Growing up a wrestling fan in North America, my first exposure to this move was the “Frankensteiner” administered by none other than Big Papa Pump himself, Scott Steiner. If not for YouTube, one might not be able to envision the top Google image search results of the superstar performing such an act of acrobatic proportions. Then came WCW’s revolutionary wave of cruiserweights in the late 90s. The finisher would never be the same again. Nor would its title. The Mexican Lucha Libre moniker “Hurricanrana” followed the influx, the move commonly referred to as such in most wrestling dialogue since then. Using the ropes, turnbuckles and apron as catapults, legends like Rey Mysterio Jr, the Ultimo Dragon, Eddie Guerrero to name a few captivated audiences with their versions, seamlessly executed from virtually any and all conceivable angles. Modern day practitioner’s include Neville and Kalisto, both of whom succeed in doing so marvelously.
4 Diamond Cutter/RKO
The expansion of social media has made this perhaps the most recognizable finisher, even to non-wrestling aficionados. Fan-made videos of Randy Orton’s RKO have littered the internet. Video editing geniuses have the Apex Predator RKO-ing helpless victims. To be quite honest, the best loops and reels are absolutely hysterical, even to viewers with no particular attachment to the WWE brand. Years before the Viper burst onto the scene, Diamond Dallas Page had been driving his adversary’s heads to the canvas with an underhanded shoulder clutch of their necks with his impactful Diamond Cutter. Much to his dismay, I am sure, DDP did not endure the same viral success of his finisher, fault to non-existence of the social media platforms of his era. When observing both versions, there is no noticeable difference in terms of execution. Both superstars managed to turn bleak predicaments into lightning-quick reversals leading to their famous finishing moves.
During a video interview for the Monday Night War Series, Dallas Page narrates how he had once asked Triple H, then wrestling under the gimmick title Jean-Paul Levesque (his real name) to refrain from using a carbon copy of the move, which he had done in one of his matches. DDP expressed his desire to be sole administrator of the signature in order to make it his own, enabling his character and persona to reach new heights. This request was met with little resistance from the current WWE world champion. Randy Orton must not have gotten the memo. All this considered, which version can we crown champion? It is a tough call. When probing opinions from fellow fans, I tend to notice voting patterns in favor of the character more adorned by those questioned.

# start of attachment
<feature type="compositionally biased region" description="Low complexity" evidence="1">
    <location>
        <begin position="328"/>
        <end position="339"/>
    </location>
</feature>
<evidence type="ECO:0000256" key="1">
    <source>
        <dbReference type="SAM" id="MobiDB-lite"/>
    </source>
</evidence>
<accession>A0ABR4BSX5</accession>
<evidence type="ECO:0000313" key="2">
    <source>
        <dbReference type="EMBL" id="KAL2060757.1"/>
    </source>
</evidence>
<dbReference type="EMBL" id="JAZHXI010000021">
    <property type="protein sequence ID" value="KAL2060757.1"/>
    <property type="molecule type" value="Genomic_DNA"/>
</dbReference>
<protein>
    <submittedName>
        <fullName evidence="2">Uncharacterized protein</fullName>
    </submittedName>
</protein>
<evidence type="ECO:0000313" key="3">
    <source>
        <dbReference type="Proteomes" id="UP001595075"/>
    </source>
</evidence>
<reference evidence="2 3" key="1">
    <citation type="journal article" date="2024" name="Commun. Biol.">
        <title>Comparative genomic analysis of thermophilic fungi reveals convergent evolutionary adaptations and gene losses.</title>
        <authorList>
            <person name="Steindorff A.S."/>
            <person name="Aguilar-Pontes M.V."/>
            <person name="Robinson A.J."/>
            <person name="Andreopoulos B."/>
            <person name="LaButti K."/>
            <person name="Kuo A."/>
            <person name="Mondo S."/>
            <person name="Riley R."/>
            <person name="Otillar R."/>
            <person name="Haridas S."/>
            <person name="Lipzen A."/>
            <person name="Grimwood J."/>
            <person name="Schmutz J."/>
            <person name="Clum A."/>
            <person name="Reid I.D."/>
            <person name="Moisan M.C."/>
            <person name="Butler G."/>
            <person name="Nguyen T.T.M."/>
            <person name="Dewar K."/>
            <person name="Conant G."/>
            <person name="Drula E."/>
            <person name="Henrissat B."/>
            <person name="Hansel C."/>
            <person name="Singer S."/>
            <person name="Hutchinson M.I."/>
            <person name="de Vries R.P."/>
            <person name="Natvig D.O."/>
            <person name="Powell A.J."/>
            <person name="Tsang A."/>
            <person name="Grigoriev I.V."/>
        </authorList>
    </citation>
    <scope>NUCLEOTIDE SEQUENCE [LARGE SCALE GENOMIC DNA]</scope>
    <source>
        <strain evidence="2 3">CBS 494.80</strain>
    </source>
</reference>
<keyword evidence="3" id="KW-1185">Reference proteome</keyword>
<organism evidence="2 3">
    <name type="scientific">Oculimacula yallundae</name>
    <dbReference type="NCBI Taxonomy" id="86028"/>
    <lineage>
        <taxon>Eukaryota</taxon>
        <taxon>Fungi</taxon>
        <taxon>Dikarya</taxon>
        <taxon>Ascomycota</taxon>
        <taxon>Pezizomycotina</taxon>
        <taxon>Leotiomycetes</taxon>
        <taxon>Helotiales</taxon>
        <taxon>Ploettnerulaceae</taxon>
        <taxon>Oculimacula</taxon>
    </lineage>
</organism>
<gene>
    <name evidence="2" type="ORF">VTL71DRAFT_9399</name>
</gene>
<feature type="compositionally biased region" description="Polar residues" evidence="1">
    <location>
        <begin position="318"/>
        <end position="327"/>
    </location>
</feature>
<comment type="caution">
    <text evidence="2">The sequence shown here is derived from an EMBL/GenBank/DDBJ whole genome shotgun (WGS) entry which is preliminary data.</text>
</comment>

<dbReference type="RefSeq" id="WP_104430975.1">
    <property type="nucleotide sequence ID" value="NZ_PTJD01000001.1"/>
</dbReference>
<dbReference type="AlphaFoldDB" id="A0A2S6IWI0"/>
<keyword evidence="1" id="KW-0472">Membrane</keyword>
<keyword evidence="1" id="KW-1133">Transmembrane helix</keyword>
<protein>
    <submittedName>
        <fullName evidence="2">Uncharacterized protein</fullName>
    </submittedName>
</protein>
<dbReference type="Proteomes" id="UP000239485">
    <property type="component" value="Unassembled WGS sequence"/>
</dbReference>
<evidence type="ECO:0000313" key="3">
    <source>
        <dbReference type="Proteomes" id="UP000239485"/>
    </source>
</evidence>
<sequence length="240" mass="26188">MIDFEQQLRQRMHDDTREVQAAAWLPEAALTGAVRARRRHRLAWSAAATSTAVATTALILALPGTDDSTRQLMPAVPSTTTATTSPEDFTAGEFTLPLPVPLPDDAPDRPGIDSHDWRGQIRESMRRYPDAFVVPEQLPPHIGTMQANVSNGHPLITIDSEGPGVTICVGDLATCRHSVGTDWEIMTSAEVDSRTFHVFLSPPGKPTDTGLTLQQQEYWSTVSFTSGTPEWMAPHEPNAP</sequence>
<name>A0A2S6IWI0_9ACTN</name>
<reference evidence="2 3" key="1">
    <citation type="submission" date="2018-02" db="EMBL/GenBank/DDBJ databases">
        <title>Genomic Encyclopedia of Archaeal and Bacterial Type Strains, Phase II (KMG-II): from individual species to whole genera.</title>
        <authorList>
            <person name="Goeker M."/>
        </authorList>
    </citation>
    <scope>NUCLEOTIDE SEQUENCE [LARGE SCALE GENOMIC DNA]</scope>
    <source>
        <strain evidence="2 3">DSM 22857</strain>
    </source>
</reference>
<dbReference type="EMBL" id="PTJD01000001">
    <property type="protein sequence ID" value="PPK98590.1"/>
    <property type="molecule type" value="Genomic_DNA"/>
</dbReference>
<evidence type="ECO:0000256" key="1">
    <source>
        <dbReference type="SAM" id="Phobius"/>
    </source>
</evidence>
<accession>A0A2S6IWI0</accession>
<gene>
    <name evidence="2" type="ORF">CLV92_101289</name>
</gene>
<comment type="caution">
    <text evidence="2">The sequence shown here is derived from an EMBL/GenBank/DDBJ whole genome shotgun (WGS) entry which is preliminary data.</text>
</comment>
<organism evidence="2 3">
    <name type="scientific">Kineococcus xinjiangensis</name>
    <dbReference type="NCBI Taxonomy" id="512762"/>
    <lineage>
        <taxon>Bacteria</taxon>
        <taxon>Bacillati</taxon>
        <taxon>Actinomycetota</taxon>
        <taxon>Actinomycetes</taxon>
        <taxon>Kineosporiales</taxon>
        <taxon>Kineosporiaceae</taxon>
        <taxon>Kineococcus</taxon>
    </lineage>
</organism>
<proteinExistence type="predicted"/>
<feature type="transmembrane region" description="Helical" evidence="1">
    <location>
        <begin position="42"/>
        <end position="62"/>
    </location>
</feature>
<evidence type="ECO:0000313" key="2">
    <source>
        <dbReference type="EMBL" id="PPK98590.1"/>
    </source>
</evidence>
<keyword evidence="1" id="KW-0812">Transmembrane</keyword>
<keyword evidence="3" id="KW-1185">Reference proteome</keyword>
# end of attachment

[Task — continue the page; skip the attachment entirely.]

Winner: Double count out on this one.
1 Super Kick
Perhaps the most watered down of them all. Such a shame when considering the legend who made it famous. Spoiler alert: no one ever did it better than Shawn Michaels, and no one ever will. So where do the Usos, Dolph Ziggler, Rusev and/or Luke Harper (really?) harvest such intestinal fortitude as to make Mr. WrestleMania’s long time match ender part of their regular weaponry? While there is no way to confirm the following hypothesis, I believe as rival sports/entertainment factions like UFC gained in mainstream popularity, creative authorities and performers alike felt the need to infuse an element of realism into their matches. I have yet to see a moonsault during a street fight on WorldStar fight reels or in the octagon, but have seen affair number of punches and kicks. If the WWE is to compete on any level with the UFC, a certain element of believability is required in their combat sequences. I would guesstimate that somewhere in the creative focus shift, it became widely more acceptable and commonplace to include such a move such as HBK’s signature Sweet Chin Music.
Sources: complex.com, wwe.com, bleacherreport.com